UK NICE Recommends HeartFlow® FFRct to Understand Stable Chest Pain

The UK’s National Institute for Health and Care Excellence (NICE) has issued guidance for use of the HeartFlow® FFRct Analysis to help determine the cause of stable chest pain in patients.


Coronary artery disease (CAD) is the leading cause of death for both men and women around the world. It is also one of the costliest medical diseases in the world today.

HeartFlow, Inc. is a personalized medical technology company seeking to transform the way cardiovascular disease is diagnosed and treated. The company’s HeartFlow FFRct Analysis is the first available non-invasive solution that enables a physician to more accurately evaluate whether a patient has significant coronary artery disease (CAD) and the impact that disease has on blood flow to the heart, enabling clinicians to select an appropriate treatment based on both anatomy and physiology.

The system creates a personalized 3D model of the patient’s arteries and has the potential to improve clinical outcomes, improve the patient experience and reduce the cost of care. In HeartFlow’s assessment, this positions it well to become an integral part of the standard of care for patients who are at risk for CAD, and it seems NICE agrees. The agency recommends the HeartFlow FFRct Analysis for patients with stable recent onset chest pain concluding the technology is safe, has a high level of diagnostic accuracy and may avoid the need for invasive coronary angiography. The committee further concluded that, when compared to all other tests, use of the HeartFlow FFRct Analysis could save the NHS approximately £214 per patient (equating to £9.1million/year in NHS England alone) through avoiding unnecessary invasive tests and treatment.

This new guidance follows chest pain guidelines issued by NICE in November 2016, recommending non-invasive coronary CT angiography (cCTA) as the initial diagnostic test for patients with stable chest pain. NICE now recommends the HeartFlow FFRct Analysis as the most cost effective option when additional information is needed by the clinician. HeartFlow’s process starts with data from a standard, non-invasive cCTA. Leveraging deep learning, an advanced form of artificial intelligence, HeartFlow creates a personalised, 3D model of each patient’s arteries. Powerful computer algorithms then solve millions of complex equations to simulate blood flow and assess the impact of blockages in the arteries. With this actionable information, physicians can determine the right course of action for each patient.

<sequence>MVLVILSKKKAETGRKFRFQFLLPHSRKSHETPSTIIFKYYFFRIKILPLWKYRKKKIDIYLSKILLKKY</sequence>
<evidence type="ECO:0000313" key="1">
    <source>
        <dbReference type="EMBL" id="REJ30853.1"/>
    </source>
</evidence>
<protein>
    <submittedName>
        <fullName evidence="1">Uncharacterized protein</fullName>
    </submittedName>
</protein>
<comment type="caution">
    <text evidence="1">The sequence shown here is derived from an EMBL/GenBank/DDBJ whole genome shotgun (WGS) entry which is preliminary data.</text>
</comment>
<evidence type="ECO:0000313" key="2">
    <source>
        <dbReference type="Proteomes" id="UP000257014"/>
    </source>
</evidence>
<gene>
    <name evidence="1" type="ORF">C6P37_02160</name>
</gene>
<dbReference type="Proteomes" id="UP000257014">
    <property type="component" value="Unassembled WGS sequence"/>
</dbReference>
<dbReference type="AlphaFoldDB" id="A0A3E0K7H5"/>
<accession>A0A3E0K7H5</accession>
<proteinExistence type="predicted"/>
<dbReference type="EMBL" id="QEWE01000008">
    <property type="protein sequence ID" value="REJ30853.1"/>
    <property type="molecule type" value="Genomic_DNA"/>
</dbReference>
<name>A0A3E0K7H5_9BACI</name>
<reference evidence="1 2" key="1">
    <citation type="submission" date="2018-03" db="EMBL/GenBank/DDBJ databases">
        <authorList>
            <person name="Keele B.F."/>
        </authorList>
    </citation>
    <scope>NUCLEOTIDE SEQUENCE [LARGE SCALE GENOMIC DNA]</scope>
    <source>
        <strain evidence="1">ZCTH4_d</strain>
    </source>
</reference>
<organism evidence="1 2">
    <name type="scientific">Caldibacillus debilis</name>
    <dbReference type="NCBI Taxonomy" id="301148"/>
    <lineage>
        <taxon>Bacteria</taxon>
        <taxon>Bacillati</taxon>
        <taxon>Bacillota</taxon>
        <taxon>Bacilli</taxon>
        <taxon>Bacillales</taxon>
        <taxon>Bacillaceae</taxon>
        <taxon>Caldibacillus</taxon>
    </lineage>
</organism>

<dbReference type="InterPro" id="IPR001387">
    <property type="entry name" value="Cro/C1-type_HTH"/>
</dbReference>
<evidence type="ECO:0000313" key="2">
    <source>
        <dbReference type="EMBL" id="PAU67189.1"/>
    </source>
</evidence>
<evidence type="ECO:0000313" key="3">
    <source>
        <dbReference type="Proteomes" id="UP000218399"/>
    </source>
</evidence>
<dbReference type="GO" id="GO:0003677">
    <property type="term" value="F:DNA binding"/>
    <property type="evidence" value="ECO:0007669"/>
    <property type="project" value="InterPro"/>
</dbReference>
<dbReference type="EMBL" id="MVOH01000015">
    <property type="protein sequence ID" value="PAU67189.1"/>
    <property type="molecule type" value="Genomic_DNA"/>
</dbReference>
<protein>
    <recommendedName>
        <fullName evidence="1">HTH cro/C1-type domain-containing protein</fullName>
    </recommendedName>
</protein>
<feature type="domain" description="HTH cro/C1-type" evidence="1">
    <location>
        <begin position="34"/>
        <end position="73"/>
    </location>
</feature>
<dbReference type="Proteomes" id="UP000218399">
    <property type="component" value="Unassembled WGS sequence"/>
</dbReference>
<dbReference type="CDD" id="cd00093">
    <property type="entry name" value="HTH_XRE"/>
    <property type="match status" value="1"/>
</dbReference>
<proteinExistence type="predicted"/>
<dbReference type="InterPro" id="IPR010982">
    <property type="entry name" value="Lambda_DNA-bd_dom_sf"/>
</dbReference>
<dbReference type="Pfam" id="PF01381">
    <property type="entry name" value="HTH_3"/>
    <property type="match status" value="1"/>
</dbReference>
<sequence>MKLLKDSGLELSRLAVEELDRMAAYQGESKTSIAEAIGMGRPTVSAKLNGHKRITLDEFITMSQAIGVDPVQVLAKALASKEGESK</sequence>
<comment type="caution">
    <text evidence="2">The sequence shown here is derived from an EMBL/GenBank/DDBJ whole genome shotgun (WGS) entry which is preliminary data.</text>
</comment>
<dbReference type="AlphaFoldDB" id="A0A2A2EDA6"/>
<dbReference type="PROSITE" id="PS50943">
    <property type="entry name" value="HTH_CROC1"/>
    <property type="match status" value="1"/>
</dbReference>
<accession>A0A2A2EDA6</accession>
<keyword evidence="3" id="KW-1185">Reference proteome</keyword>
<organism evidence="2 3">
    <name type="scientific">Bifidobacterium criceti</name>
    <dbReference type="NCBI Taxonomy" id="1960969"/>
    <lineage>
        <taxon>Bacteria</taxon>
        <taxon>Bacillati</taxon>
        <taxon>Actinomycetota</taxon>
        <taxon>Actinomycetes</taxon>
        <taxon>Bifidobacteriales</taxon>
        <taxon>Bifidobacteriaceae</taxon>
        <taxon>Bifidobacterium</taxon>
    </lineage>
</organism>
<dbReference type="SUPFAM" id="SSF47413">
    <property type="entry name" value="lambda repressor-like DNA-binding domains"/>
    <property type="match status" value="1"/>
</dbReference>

Physician comments

“The HeartFlow FFRct Analysis provides a definitive understanding of both the anatomical and functional findings, without any additional testing or risk for patients,” said Dr. Joseph Mills, Liverpool Heart and Chest Hospital.

“Application of the HeartFlow FFRct Analysis is likely to transform the quality of care we can provide for patients, ensuring the most accurate diagnosis and the best treatment plan, as well reducing the need for invasive coronary angiography – a procedure not without its risks.”

Patient comments

Following some chest pain and increasing difficulty with exercise, John Roberts, 50 of Southport, took part in trial use of the technology. “I feel extremely lucky to have had access to the non-invasive HeartFlow FFRct Analysis. It’s given me a complete second chance – it showed my doctor that I needed a stent to address my blockage and help prevent a heart attack. I am so grateful that I was able to get the treatment that was right for me at the right time – it’s been absolutely life changing and I’m already back to doing my 10k runs.”

Company comments

“The NICE guidance reinforces the value of the HeartFlow Analysis and affirms this technology can improve the way coronary artery disease is diagnosed and treated,” said John H. Stevens, M.D., chairman and CEO of HeartFlow.

“We appreciate NICE’s thorough review of HeartFlow’s technology and believe their detailed assessment will be a valuable resource for providers and payers seeking to improve patient care.”

Source: HeartFlow, Inc.

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